FocusAsia petrochemicals upbeat despite China interest rate hike

09 February 2011 06:37  [Source: ICIS news]

By Amanda Zhang and Pearl Bantillo

China raises interest rateSHANGHAI (ICIS)--Asia’s petrochemical markets are expected to come to life as China re-opens for trade, notwithstanding the interest rate hike that accompanied its return after a week-long holiday, industry sources said on Wednesday.

Effective Wednesday, the People’s Bank of China – the country’s central bank – raised its one-year deposit and lending rates by 25 basis points to 3.00% and 6.06%, respectively.

The interest rate hike, which followed similar moves in October and December, did not come as a surprise to most market players since China has been grappling to rein in inflation.

“China is taking the right medicine by raising interest rates again … The central bank will continue to bring rates higher in coming months to fend off accelerating inflation risks,” said DBS Bank in a research note.

China’s inflation hit a 28-month high in November at 5.1%, before coming down slightly in December. DBS Bank said it expects inflation, as measured by the consumer price index, to stay high at the 5.0-6.0% range in the first half of the year.

Analysts said two to three more policy rate hikes were likely to be implemented this year, but players in the petrochemical markets were not too worried about the immediate negative implications on overall demand.

“Based on China’s GDP, its economic growth depends largely on external demand. Beijing raised the rates to tame inflation,” said a trader.

Industry players in the styrene butadiene rubber (SBR) market remained upbeat that China’s market come-back after a week-long absence would usher in a fresh wave of demand, which would nudge up prices.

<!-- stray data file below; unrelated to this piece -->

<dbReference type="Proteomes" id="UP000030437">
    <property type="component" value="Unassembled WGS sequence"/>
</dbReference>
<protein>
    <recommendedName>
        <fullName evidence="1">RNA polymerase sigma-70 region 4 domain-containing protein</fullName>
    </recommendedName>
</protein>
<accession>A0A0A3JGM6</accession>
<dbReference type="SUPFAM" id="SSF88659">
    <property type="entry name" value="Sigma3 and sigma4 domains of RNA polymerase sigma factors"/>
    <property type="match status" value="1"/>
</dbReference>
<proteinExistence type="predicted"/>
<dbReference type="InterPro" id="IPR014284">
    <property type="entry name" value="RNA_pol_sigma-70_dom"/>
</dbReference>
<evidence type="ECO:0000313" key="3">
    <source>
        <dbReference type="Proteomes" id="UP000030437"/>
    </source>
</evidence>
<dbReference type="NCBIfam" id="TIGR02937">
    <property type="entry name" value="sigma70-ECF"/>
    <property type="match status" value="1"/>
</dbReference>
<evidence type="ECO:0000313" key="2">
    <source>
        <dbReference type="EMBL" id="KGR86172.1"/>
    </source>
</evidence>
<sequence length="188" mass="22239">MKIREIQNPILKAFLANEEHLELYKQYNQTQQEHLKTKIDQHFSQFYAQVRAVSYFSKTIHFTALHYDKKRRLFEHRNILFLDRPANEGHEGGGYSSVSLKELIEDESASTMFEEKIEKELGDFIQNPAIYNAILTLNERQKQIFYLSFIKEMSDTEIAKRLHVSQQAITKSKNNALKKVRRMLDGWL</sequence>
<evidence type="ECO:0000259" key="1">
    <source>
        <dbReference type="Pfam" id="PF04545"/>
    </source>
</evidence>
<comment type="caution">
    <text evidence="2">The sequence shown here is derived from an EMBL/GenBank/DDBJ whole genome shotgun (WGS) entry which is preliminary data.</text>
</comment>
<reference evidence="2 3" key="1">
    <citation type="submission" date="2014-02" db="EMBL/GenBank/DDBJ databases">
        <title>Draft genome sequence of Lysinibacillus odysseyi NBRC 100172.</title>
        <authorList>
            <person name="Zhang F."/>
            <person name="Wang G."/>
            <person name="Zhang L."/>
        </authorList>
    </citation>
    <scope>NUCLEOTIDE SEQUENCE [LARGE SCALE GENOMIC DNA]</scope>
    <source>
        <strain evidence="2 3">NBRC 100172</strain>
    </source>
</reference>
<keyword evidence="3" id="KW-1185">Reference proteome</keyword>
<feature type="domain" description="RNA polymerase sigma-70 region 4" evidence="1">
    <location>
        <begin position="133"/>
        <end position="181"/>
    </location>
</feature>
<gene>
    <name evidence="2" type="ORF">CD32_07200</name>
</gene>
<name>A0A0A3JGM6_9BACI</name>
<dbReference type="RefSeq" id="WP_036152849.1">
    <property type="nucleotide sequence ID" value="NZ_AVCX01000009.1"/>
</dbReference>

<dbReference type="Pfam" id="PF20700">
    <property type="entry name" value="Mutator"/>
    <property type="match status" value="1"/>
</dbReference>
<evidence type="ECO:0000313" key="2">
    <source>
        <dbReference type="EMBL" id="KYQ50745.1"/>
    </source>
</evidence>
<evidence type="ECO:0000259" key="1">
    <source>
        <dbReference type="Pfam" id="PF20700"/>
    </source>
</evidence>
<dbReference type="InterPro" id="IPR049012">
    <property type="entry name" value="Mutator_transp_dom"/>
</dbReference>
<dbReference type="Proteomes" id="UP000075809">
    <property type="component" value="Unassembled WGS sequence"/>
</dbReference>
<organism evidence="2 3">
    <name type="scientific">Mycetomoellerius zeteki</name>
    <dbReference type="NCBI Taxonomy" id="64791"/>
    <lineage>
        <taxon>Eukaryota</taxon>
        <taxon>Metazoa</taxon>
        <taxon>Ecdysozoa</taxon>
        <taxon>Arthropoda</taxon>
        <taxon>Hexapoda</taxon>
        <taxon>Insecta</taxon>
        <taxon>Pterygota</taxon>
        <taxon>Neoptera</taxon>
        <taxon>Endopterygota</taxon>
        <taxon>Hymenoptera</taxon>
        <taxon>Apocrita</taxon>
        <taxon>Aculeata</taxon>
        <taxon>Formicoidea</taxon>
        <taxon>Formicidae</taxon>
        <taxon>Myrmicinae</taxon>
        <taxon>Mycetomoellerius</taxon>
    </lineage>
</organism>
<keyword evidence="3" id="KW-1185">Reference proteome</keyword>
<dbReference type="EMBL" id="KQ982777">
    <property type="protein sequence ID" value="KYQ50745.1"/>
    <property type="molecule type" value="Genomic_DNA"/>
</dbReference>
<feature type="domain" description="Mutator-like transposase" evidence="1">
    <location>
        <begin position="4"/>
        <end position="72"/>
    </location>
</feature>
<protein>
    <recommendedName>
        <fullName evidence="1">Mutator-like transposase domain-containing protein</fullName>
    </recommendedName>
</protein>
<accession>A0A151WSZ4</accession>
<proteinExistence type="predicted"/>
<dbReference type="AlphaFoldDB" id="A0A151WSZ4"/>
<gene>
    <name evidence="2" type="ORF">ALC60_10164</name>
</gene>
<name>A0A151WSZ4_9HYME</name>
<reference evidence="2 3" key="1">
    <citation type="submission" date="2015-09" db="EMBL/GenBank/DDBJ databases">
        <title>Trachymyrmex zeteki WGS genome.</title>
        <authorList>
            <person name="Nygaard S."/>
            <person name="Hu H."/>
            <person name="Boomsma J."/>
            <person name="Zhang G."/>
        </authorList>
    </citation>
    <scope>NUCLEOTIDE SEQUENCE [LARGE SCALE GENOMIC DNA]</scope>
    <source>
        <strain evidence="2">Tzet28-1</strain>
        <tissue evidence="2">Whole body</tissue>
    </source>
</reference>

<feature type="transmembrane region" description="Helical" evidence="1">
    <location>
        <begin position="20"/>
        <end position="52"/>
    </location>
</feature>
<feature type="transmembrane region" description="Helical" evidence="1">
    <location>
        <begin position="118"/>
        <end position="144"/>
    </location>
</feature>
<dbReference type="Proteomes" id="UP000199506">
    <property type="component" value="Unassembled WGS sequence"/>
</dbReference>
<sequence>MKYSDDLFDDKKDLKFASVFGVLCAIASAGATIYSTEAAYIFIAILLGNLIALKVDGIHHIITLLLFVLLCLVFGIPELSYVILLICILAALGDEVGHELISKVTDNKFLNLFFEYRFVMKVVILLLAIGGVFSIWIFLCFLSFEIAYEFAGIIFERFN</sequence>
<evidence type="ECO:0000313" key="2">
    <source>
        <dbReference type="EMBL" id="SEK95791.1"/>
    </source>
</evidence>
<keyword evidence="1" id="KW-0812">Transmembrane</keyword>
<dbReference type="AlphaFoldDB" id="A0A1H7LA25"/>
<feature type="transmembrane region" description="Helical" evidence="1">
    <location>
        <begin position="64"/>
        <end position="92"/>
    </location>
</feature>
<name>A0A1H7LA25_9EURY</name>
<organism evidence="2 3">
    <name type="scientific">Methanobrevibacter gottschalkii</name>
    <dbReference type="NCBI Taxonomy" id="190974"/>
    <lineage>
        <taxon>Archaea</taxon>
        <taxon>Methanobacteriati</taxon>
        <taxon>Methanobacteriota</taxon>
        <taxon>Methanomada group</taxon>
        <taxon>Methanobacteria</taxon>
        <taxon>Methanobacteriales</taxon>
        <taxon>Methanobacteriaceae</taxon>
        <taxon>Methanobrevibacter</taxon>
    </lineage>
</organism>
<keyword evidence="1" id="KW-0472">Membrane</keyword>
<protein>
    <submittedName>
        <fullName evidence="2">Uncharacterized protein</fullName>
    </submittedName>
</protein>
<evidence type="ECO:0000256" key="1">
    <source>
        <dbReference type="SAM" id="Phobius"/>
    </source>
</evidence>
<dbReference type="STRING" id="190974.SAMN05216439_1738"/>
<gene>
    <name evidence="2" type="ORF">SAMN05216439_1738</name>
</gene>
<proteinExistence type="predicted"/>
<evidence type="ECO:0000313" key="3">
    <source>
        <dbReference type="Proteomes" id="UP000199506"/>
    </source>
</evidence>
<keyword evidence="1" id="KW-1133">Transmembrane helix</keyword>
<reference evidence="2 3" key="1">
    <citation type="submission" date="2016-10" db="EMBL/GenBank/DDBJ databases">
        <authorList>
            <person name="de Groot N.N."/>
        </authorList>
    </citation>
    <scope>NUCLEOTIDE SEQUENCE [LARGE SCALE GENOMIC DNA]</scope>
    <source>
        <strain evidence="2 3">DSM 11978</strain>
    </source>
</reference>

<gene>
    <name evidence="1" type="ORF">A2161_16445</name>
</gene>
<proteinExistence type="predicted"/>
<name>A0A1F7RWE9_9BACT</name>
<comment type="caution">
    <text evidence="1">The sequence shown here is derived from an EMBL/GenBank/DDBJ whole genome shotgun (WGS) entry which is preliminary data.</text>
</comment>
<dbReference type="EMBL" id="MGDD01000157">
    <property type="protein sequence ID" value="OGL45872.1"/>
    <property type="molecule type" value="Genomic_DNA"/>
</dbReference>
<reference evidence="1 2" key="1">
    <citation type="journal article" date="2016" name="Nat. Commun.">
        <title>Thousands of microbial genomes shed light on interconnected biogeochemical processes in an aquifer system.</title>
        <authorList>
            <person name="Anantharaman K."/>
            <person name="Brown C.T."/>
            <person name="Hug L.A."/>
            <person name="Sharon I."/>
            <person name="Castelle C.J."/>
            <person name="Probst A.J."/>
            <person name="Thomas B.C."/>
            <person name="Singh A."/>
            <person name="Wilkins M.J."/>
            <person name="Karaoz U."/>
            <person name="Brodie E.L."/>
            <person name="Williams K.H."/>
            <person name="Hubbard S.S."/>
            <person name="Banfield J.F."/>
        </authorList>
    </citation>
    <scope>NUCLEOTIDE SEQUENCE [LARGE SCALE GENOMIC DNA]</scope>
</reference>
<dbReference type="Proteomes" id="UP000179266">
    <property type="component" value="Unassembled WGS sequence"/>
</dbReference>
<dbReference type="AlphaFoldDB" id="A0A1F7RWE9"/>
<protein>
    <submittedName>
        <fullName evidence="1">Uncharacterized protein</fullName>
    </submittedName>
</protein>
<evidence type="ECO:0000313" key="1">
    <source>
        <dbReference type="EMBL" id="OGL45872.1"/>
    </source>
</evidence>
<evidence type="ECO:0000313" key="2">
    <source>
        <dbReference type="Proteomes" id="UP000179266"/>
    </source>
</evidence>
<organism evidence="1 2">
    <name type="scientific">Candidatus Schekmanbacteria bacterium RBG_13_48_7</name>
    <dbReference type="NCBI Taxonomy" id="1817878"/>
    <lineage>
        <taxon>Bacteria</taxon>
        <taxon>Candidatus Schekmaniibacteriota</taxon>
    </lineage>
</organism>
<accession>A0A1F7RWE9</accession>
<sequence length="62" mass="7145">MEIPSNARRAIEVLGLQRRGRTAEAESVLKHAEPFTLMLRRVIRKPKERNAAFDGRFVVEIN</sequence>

“We expect SBR prices to continue to rise due to strong demand and tight supply,” said a China-based producer.

Offers for non-oil grade 1502 SBR had increased to $3,500-3,600/tonne (€2,555-2,628/tonne) CIF (cost, insurance & freight) China, up by $200/tonne from prior to the Lunar New Year, he said.

Industry players and analysts said the 25-basis point interest rate hike was too small to affect markets. It did not hold sway in the US equities trade Tuesday night.

“We do not expect today's rate action to significantly affect the overall market performance, as it is largely expected,” said Jun Ma, chief economist at Deutsche Bank.

“For banks, the rate hike's de facto asymmetric nature, which leads to virtually no increase in banks' net interest margin (NIM), may be a modest disappointment,” he said.

“For properties, it is also a small negative as mortgage demand will take a further hit,” Ma added.

China is now on its second year of curbing lending growth after its aggressive lending stance adopted in 2009 led to the release of a large amount of funds into its financial system, fuelling inflation.

“Slowly but surely, markets are now viewing rate hikes as positive because of their concern that central banks may be behind the curve on inflation,” DBS Bank said.

However, the resulting increase in China’s borrowing costs might make it difficult for small petrochemical players to get financing for any planned expansion, industry players said.

Additional reporting by Helen Yan and Felicia Loo

($1 = €0.73)

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By: Pearl Bantillo
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